the interpretation. This results in a quite difficult (and peculiar)
position of translation in the whole hermeneutical process - in most cases,
the translation will serve as a "second-language"-commentary to the
translated texts, not presenting an otherwise inaccessible philosophical
text in its own right to those who do not understand the source-language,
but a) justifying the constitution of the text, b) clarifying the
interpretation on part of the translator and c)(see above) justifying the
project of translation for those who not only do understand the
source-language, but who are already basically familiar with the historical
and philosophical environment. In this context, translation loses much of
its "mediating" function between two languages, but becomes a tool of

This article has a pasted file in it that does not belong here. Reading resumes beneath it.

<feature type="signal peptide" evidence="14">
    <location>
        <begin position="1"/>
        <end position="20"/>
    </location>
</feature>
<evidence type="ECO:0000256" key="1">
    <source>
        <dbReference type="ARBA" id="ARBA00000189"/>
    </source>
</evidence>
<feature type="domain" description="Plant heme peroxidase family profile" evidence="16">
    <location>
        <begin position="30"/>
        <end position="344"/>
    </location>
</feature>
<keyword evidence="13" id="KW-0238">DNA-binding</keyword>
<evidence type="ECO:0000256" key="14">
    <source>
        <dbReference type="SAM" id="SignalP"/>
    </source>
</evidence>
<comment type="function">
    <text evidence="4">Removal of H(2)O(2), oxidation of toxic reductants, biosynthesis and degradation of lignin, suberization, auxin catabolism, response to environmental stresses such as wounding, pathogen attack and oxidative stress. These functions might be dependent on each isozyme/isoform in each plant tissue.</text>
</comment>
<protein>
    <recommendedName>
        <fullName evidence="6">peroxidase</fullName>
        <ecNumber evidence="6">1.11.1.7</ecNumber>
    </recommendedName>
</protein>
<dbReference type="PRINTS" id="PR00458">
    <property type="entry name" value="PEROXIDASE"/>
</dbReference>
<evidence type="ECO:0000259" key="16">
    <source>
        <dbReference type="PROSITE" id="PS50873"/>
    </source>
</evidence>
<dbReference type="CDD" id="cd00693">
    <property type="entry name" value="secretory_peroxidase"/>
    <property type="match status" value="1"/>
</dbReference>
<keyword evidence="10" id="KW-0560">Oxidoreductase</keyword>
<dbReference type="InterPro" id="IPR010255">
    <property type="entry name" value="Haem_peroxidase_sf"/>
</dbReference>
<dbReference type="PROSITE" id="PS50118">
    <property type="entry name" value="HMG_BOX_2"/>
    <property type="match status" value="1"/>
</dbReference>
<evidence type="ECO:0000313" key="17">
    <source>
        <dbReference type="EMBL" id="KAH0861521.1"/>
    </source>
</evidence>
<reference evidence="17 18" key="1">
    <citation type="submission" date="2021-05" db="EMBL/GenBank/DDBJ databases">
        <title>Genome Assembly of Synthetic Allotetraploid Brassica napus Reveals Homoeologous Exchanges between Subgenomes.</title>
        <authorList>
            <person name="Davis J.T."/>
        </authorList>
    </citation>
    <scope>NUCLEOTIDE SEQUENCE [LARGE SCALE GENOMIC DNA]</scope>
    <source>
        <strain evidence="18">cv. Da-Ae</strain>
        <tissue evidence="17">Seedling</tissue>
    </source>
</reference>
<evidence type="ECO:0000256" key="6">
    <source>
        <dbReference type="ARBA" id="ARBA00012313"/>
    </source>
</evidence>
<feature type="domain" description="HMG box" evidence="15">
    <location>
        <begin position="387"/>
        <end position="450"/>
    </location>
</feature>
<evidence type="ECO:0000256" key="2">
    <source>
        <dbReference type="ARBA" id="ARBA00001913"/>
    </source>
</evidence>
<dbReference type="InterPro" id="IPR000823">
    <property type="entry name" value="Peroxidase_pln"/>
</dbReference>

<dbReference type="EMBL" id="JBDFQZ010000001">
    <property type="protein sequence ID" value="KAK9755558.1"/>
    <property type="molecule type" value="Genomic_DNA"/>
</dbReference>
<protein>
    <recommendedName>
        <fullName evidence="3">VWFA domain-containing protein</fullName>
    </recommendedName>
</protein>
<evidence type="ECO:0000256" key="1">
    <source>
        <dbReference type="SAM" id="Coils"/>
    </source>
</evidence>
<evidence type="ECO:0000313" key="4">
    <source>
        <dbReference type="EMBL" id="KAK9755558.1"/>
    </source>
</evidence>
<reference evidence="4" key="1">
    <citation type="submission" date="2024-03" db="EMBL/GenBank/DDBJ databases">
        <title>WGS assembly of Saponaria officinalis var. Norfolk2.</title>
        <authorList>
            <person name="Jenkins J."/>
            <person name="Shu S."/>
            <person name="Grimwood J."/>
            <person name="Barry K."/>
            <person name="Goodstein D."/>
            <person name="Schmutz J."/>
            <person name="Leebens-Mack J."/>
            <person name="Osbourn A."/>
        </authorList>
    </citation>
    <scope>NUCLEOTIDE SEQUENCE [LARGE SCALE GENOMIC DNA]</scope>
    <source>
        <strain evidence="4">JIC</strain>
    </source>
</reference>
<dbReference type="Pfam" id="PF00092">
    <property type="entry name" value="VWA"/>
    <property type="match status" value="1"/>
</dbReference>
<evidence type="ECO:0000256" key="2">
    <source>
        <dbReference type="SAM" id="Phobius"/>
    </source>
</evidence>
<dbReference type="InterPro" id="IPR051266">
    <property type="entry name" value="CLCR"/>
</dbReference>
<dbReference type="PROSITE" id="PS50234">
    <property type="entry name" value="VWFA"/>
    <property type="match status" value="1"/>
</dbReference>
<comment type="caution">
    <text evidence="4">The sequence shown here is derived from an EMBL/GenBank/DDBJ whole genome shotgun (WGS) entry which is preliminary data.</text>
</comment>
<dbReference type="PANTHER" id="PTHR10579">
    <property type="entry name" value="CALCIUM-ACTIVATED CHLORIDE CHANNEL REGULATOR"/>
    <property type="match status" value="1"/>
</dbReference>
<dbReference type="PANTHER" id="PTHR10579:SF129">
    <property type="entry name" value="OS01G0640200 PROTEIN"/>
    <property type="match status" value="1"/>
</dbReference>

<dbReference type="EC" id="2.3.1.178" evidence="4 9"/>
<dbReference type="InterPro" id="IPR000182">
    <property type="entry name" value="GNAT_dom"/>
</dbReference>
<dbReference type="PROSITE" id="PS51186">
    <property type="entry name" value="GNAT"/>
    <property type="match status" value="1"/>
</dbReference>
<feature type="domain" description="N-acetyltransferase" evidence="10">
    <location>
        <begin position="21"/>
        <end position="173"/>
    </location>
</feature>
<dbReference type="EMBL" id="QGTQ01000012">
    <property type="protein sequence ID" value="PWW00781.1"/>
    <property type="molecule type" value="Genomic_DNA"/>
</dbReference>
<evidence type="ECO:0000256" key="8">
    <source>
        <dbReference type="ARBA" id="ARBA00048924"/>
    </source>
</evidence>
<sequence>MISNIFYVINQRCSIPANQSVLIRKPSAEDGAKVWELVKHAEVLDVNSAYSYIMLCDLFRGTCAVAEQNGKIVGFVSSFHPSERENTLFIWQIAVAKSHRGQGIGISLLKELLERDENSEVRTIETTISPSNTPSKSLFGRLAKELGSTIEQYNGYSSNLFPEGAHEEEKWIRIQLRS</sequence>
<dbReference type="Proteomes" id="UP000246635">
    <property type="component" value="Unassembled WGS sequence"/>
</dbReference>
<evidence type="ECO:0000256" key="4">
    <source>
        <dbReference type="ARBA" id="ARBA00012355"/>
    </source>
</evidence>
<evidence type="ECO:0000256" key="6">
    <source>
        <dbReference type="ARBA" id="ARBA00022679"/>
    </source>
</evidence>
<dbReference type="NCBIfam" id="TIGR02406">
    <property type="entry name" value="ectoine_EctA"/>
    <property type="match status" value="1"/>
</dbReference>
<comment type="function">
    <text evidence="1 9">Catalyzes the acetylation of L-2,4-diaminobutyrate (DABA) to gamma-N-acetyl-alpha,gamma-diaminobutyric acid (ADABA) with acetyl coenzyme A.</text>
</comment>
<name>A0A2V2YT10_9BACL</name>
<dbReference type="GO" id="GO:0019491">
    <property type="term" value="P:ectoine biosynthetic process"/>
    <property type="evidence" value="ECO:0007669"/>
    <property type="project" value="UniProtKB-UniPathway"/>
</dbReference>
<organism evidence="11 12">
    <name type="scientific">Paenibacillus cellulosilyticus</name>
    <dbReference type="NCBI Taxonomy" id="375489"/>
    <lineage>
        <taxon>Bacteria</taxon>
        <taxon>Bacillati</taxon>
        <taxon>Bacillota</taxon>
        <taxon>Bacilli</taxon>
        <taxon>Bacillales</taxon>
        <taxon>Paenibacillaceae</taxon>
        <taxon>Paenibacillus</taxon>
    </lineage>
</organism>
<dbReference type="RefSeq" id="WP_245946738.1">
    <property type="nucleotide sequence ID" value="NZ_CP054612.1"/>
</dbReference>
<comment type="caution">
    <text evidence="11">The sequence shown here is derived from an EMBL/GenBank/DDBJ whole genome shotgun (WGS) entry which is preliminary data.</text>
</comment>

explanation, which, in some contexts, can even be dismissed with (I have
seen and heard many specialists in Indian philosophy whose explanations are
basically made up of Sanskrit terms, only vaguely connected by English
copula). While this can naturally be explained on account of different
target audiences (translations for specialists will be different from
translations for non-specialists), I find that this different function of
translation is not recognized within the "specialists'" group at all. In
other words: Criteria which would apply to judging a translation in a
broader context (e.g. a translation of a novel) are applied to translations
which are carried out in this specific context, without even considering a
possible difference in the pragmatic environment.

I would thoroughly appreciate any opinions on this,

Birgit Kellner
Institute for Indian Philosophy
University of Hiroshima